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Collegial Model

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William Dave

on 16 October 2013

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Transcript of Collegial Model

Collegial Model
Major Features
Organizational Structure
1.They are strongly normative in orientation.
2.Collegial models are seen as particularly appropriate for organizations such as schools and colleges that have significant numbers are professional staff.
3.Collegial models assume a common set of values held by members of the organization.
4.The size of decision-making group is an important element in collegial management.
5.Collegial models assume that decisions are reached by consensus rather than division or conflict.
Collegial models share with formal approaches the view that organizational structure is an objective fact which has a clear meaning for all members of the institution.
But, collegial models assume structure to be lateral or horizontal, with participants having an equal right to determine policy and influence decisions.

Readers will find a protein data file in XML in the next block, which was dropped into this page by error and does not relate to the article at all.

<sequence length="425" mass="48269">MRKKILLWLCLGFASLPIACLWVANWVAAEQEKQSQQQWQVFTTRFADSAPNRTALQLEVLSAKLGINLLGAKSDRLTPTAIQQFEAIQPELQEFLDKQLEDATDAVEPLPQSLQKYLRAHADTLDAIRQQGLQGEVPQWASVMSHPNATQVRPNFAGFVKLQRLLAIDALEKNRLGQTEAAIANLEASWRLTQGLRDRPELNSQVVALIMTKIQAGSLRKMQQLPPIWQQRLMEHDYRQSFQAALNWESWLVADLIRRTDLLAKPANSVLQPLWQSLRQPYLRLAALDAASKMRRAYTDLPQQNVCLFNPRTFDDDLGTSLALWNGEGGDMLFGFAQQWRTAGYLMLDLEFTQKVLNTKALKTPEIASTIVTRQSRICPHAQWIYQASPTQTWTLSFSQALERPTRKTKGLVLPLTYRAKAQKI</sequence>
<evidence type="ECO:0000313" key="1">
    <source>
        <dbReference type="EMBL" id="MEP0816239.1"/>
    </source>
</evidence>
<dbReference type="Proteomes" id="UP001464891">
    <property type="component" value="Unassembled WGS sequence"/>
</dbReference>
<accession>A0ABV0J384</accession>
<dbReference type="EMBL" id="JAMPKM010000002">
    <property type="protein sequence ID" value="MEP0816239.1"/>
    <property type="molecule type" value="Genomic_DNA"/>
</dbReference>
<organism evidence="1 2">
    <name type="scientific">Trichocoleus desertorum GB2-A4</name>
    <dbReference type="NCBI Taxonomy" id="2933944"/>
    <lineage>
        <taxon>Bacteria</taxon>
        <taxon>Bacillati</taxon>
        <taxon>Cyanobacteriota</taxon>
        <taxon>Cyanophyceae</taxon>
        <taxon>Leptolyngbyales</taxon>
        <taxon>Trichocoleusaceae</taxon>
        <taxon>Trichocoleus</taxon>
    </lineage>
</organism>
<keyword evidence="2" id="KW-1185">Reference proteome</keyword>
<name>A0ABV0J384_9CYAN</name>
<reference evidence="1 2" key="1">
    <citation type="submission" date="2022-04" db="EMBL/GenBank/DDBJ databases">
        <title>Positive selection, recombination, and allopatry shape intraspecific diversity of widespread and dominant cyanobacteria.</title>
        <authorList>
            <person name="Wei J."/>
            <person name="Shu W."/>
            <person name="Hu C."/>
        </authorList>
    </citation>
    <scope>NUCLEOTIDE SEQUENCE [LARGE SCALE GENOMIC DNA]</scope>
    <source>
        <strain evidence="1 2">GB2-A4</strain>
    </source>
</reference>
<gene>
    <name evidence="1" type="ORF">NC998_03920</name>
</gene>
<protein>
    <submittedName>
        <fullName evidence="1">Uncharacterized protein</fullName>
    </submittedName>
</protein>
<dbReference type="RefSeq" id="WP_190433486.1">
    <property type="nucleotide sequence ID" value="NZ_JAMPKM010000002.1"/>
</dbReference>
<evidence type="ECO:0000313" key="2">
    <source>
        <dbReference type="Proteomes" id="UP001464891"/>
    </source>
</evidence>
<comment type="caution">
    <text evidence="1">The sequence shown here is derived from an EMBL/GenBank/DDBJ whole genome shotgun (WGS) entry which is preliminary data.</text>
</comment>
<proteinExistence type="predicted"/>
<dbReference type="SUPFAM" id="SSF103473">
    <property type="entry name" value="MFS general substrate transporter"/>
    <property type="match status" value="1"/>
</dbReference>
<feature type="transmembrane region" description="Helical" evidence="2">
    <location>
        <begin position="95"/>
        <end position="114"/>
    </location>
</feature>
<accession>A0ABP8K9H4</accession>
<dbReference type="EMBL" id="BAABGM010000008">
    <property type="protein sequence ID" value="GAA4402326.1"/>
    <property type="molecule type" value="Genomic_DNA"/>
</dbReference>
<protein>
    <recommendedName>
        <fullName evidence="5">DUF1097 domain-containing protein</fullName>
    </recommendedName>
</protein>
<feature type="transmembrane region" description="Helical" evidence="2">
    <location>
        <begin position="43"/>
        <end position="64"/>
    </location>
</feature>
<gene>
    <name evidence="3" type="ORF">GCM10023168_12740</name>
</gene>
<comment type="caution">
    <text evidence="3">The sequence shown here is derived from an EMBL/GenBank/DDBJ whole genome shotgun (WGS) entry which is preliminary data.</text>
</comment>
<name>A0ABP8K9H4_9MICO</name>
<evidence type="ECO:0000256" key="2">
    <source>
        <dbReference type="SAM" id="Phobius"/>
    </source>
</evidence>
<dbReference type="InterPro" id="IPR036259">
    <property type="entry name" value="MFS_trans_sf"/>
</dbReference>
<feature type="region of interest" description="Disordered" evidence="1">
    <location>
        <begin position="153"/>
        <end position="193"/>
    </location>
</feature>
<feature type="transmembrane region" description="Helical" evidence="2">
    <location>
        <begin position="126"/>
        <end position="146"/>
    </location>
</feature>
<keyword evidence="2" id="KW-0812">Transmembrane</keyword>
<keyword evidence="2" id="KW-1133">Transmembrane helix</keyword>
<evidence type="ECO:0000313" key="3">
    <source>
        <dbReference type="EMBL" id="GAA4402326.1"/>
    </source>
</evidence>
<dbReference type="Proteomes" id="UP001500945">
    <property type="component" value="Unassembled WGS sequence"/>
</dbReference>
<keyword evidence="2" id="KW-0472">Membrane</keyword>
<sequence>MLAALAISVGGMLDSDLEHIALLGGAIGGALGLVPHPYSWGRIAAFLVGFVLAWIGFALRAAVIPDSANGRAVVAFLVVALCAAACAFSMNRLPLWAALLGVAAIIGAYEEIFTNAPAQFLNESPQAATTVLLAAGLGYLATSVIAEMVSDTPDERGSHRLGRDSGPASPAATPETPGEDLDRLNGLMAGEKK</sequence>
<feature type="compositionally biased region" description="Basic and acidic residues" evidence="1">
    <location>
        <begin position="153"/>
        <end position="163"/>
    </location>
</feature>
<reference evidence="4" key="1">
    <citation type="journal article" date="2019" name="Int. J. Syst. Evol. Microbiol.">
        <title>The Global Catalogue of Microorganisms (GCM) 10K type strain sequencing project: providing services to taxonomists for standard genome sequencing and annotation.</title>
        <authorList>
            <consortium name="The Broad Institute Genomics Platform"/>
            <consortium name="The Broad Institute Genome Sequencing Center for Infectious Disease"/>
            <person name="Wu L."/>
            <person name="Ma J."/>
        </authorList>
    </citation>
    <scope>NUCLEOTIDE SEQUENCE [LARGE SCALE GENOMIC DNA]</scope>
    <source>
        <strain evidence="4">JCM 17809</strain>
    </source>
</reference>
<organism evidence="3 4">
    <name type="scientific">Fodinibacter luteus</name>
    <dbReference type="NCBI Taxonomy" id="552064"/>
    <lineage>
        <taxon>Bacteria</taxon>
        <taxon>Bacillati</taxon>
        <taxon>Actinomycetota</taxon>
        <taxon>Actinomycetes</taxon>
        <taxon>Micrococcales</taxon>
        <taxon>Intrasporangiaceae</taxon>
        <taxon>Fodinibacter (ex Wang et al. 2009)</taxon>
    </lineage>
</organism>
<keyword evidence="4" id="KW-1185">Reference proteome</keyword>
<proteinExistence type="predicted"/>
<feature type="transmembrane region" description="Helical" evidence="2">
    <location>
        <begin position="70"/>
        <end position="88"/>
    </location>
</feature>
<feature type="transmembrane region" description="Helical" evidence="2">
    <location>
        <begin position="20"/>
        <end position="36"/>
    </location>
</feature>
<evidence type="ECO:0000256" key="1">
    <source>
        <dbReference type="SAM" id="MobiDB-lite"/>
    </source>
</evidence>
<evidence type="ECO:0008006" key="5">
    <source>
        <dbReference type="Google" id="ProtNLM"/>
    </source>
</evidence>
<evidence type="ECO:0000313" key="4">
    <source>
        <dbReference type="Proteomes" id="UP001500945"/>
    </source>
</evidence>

1.They are responsive to the needs and wishes of their professional colleagues.
2.Collegial heads seek to create formal and informal opportunities for the testing and elaboration of policy initiatives.
3.Collegial models emphasize the authority of expertise rather than official authority.
1.Collegial models are so strongly normative that they tend to obscure rather than portray reality.
2.Collegial approaches to decision-making tend to be slow and cumbersome.
3.A fundamental assumption of democratic models is that decisions are reached by consensus.
4.Collegial models have to be evaluated in relation to the special features of educational institutions.
5.Collegial approaches to school and college decision-making may be difficult to sustain in view of the requirement that heads and principals remain accountable to the governing body and to various external groups.
6.The effectiveness of a collegial system depends in part on the attitudes of staff.
7.Collegial processes in schools depend even more on the attitudes of heads than on the support of teachers.
Made By: Dave
Transformational Leadership
This form of leadership assumes that the central focus of leadership ought to be the commitments and capacities of organizational members.
Participative Leadership
Participation refers to the opportunities that staff members have for engaging in the process of organizational decision-making.
Distributed Leadership
Distributed leadership as a form of collective leadership, and collegiality is at the core of distributed leadership.
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